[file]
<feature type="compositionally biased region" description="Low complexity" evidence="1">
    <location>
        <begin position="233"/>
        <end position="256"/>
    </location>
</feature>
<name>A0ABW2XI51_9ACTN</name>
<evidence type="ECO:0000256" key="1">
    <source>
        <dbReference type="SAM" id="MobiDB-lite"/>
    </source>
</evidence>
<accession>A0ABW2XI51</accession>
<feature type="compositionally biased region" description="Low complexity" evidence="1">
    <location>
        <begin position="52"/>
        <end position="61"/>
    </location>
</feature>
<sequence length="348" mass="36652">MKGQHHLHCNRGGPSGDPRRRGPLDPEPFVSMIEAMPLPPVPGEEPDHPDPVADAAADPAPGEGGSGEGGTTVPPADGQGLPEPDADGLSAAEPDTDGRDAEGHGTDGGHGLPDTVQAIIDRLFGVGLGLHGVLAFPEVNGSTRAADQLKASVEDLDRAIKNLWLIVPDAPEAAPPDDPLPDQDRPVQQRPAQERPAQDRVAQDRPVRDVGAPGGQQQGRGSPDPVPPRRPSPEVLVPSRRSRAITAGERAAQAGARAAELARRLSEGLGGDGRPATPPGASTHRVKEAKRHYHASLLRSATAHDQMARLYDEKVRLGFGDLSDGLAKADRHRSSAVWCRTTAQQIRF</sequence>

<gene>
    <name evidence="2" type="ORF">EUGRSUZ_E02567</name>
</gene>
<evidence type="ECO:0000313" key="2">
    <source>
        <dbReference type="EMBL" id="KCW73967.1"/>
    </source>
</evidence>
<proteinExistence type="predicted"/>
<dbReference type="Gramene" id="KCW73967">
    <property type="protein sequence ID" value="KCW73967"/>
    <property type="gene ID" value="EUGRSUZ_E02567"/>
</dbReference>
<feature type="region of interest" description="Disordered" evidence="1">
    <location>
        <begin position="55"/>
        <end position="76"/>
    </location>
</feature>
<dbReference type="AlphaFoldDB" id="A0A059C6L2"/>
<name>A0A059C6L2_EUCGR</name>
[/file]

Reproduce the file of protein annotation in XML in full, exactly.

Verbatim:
<feature type="compositionally biased region" description="Low complexity" evidence="1">
    <location>
        <begin position="233"/>
        <end position="256"/>
    </location>
</feature>
<name>A0ABW2XI51_9ACTN</name>
<evidence type="ECO:0000256" key="1">
    <source>
        <dbReference type="SAM" id="MobiDB-lite"/>
    </source>
</evidence>
<accession>A0ABW2XI51</accession>
<feature type="compositionally biased region" description="Low complexity" evidence="1">
    <location>
        <begin position="52"/>
        <end position="61"/>
    </location>
</feature>
<sequence length="348" mass="36652">MKGQHHLHCNRGGPSGDPRRRGPLDPEPFVSMIEAMPLPPVPGEEPDHPDPVADAAADPAPGEGGSGEGGTTVPPADGQGLPEPDADGLSAAEPDTDGRDAEGHGTDGGHGLPDTVQAIIDRLFGVGLGLHGVLAFPEVNGSTRAADQLKASVEDLDRAIKNLWLIVPDAPEAAPPDDPLPDQDRPVQQRPAQERPAQDRVAQDRPVRDVGAPGGQQQGRGSPDPVPPRRPSPEVLVPSRRSRAITAGERAAQAGARAAELARRLSEGLGGDGRPATPPGASTHRVKEAKRHYHASLLRSATAHDQMARLYDEKVRLGFGDLSDGLAKADRHRSSAVWCRTTAQQIRF</sequence>

<gene>
    <name evidence="2" type="ORF">EUGRSUZ_E02567</name>
</gene>
<evidence type="ECO:0000313" key="2">
    <source>
        <dbReference type="EMBL" id="KCW73967.1"/>
    </source>
</evidence>
<proteinExistence type="predicted"/>
<dbReference type="Gramene" id="KCW73967">
    <property type="protein sequence ID" value="KCW73967"/>
    <property type="gene ID" value="EUGRSUZ_E02567"/>
</dbReference>
<feature type="region of interest" description="Disordered" evidence="1">
    <location>
        <begin position="55"/>
        <end position="76"/>
    </location>
</feature>
<dbReference type="AlphaFoldDB" id="A0A059C6L2"/>
<name>A0A059C6L2_EUCGR</name>